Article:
Superhero talk gets scientific
Chemist Yann Brouillette explains super powers with science
Saturday, Apr 05, 2014 06:00 am
Why is the Incredible Hulk green? Can you really freeze solid like Captain America and live? And who’s stronger: Iron Man or the Man of Steel?
These were just some of the super-science questions that chemist Yann Brouillette addressed Thursday during a free talk at the Telus World of Science in Edmonton.
The talk was meant to take a scientific look at a pop-culture topic, says Jennifer Bawden, the centre’s science director.
“Science fiction has always provided a source of inspiration for scientists,” she notes.
This inspiration has prompted people to pursue inventions such as invisibility cloaks and Iron Man’s robotic armour.
Brouillette, a teacher at Quebec’s Dawson College and lead writer for the Heroes of the North comic book series, spoke before about 100 Edmonton-area residents about the chemistry of superheroes.
“I’ve read comic books since I was a kid and the science in them has always intrigued me,” Brouillette says.
That interest eventually led him to become a chemist himself.
Chemistry and superheroes are everywhere nowadays, he told the audience, and the two often inspire one another.
For example, Marvel Comics’ first superhero team, the Fantastic Four, is based on the first chemical elements as conceived by Plato – fire, air, earth and water. Many other heroes and villains take their names directly from elements, such as the Silver Surfer, Doctor Phosphorous and Titanium Man.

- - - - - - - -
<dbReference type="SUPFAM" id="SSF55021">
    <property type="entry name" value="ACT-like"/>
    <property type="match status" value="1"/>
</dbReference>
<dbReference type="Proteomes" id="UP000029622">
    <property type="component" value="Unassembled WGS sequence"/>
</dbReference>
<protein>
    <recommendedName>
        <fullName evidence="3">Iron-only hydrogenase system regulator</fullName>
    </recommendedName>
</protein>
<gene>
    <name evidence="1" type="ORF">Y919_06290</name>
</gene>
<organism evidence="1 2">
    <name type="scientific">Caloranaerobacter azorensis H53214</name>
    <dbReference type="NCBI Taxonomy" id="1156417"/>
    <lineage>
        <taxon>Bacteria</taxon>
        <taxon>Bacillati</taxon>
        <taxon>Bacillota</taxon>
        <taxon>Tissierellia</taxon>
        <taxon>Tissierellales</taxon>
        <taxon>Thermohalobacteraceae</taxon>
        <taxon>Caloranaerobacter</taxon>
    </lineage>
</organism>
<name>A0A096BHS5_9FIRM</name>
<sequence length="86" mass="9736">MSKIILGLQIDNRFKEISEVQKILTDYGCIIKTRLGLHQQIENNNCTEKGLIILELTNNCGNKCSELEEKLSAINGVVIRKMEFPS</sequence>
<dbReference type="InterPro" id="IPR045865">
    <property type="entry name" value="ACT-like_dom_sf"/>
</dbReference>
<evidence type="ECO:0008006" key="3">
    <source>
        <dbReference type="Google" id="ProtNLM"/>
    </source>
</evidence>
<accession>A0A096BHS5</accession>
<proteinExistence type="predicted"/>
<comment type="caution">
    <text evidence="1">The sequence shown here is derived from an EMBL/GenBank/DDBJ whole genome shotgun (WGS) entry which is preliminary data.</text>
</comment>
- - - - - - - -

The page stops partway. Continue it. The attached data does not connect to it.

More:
Iron Man is probably the most popular hero named after an element today, Brouillette says. His armour started as simple iron, then became an iron alloy, then aluminum, then various polymers, and (nowadays) is made of iron nanoparticles.
“The comic book history of Iron Man follows the history of chemistry.”
Comic book science
Many of the feats performed by superheroes can be (partially) explained by science, Brouillette said.
Superman could theoretically crush coal into diamond if he exerted enough heat and pressure, for example – that’s how we make artificial diamonds. However, those diamonds would likely turn out yellow due to nitrogen impurities in the air. If he’d been drinking wine, Superman’s diamonds might turn blue, as his breath would include boron impurities contained in his drink.
The wood frog can freeze solid like Captain America and live because it has an antifreeze-like protein in it that keeps ice crystals from popping its cells, he continues. Researchers hope to adapt this protein for humans so they can preserve organs for transplants.
The Incredible Hulk grows huge and gets super strength from gamma rays, Brouillette says. That’s similar to how gamma rays promote gigantism and cancer in real life. They also make you sick, which could explain why the Hulk is green.
Researchers have also found animals that mimic comic book superpowers, he continues. Geckos can crawl like Spider-Man by exploiting van der Waals forces provided by millions of tiny ridges, for example, while the African horror frog can break its own bones to produce claws like Wolverine.
Comic books are one way to get students more engaged in science, Brouillette says. Students might shrug off the difference between iron and steel, for example, but perk up when you ask if Iron Man or Superman (the Man of Steel) is stronger.
He’s now teaching a course called Comic Book Chemistry for this reason.
As for his favourite science superhero, he says the best chemistry hero he knows of is The Electrolyte.
“His superpower is to cure hangovers, and I thought that was amazing.”